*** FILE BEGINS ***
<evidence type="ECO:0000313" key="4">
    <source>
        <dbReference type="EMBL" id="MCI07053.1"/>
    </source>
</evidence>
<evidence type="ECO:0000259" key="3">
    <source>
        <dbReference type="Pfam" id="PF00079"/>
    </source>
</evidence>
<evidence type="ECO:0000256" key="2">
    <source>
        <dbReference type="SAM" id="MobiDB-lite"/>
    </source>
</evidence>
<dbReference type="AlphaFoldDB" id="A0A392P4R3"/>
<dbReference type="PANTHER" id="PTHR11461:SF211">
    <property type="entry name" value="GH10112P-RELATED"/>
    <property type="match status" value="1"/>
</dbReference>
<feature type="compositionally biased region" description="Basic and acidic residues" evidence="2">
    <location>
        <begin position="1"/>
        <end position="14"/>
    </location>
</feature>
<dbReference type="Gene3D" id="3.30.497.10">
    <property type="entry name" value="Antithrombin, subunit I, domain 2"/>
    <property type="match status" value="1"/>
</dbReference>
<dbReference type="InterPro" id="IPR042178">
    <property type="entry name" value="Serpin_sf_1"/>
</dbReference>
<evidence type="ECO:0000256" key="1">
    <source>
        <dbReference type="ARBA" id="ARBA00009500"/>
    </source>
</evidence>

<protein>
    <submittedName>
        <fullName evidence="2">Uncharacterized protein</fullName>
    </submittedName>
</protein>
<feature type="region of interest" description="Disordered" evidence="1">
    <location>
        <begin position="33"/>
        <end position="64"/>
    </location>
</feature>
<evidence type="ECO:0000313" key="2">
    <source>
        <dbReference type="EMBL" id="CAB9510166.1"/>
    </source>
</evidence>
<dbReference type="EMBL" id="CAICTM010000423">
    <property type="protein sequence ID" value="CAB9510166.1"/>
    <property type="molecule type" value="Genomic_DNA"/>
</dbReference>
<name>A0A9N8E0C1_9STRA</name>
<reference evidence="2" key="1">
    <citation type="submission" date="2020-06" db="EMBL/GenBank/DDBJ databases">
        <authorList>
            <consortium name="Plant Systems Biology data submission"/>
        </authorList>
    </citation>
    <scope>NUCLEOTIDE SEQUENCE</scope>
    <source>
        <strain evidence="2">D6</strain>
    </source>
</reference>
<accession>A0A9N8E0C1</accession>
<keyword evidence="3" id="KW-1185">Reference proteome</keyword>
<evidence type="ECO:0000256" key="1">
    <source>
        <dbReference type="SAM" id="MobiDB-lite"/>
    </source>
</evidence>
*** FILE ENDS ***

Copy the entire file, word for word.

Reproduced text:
<evidence type="ECO:0000313" key="4">
    <source>
        <dbReference type="EMBL" id="MCI07053.1"/>
    </source>
</evidence>
<evidence type="ECO:0000259" key="3">
    <source>
        <dbReference type="Pfam" id="PF00079"/>
    </source>
</evidence>
<evidence type="ECO:0000256" key="2">
    <source>
        <dbReference type="SAM" id="MobiDB-lite"/>
    </source>
</evidence>
<dbReference type="AlphaFoldDB" id="A0A392P4R3"/>
<dbReference type="PANTHER" id="PTHR11461:SF211">
    <property type="entry name" value="GH10112P-RELATED"/>
    <property type="match status" value="1"/>
</dbReference>
<feature type="compositionally biased region" description="Basic and acidic residues" evidence="2">
    <location>
        <begin position="1"/>
        <end position="14"/>
    </location>
</feature>
<dbReference type="Gene3D" id="3.30.497.10">
    <property type="entry name" value="Antithrombin, subunit I, domain 2"/>
    <property type="match status" value="1"/>
</dbReference>
<dbReference type="InterPro" id="IPR042178">
    <property type="entry name" value="Serpin_sf_1"/>
</dbReference>
<evidence type="ECO:0000256" key="1">
    <source>
        <dbReference type="ARBA" id="ARBA00009500"/>
    </source>
</evidence>

<protein>
    <submittedName>
        <fullName evidence="2">Uncharacterized protein</fullName>
    </submittedName>
</protein>
<feature type="region of interest" description="Disordered" evidence="1">
    <location>
        <begin position="33"/>
        <end position="64"/>
    </location>
</feature>
<evidence type="ECO:0000313" key="2">
    <source>
        <dbReference type="EMBL" id="CAB9510166.1"/>
    </source>
</evidence>
<dbReference type="EMBL" id="CAICTM010000423">
    <property type="protein sequence ID" value="CAB9510166.1"/>
    <property type="molecule type" value="Genomic_DNA"/>
</dbReference>
<name>A0A9N8E0C1_9STRA</name>
<reference evidence="2" key="1">
    <citation type="submission" date="2020-06" db="EMBL/GenBank/DDBJ databases">
        <authorList>
            <consortium name="Plant Systems Biology data submission"/>
        </authorList>
    </citation>
    <scope>NUCLEOTIDE SEQUENCE</scope>
    <source>
        <strain evidence="2">D6</strain>
    </source>
</reference>
<accession>A0A9N8E0C1</accession>
<keyword evidence="3" id="KW-1185">Reference proteome</keyword>
<evidence type="ECO:0000256" key="1">
    <source>
        <dbReference type="SAM" id="MobiDB-lite"/>
    </source>
</evidence>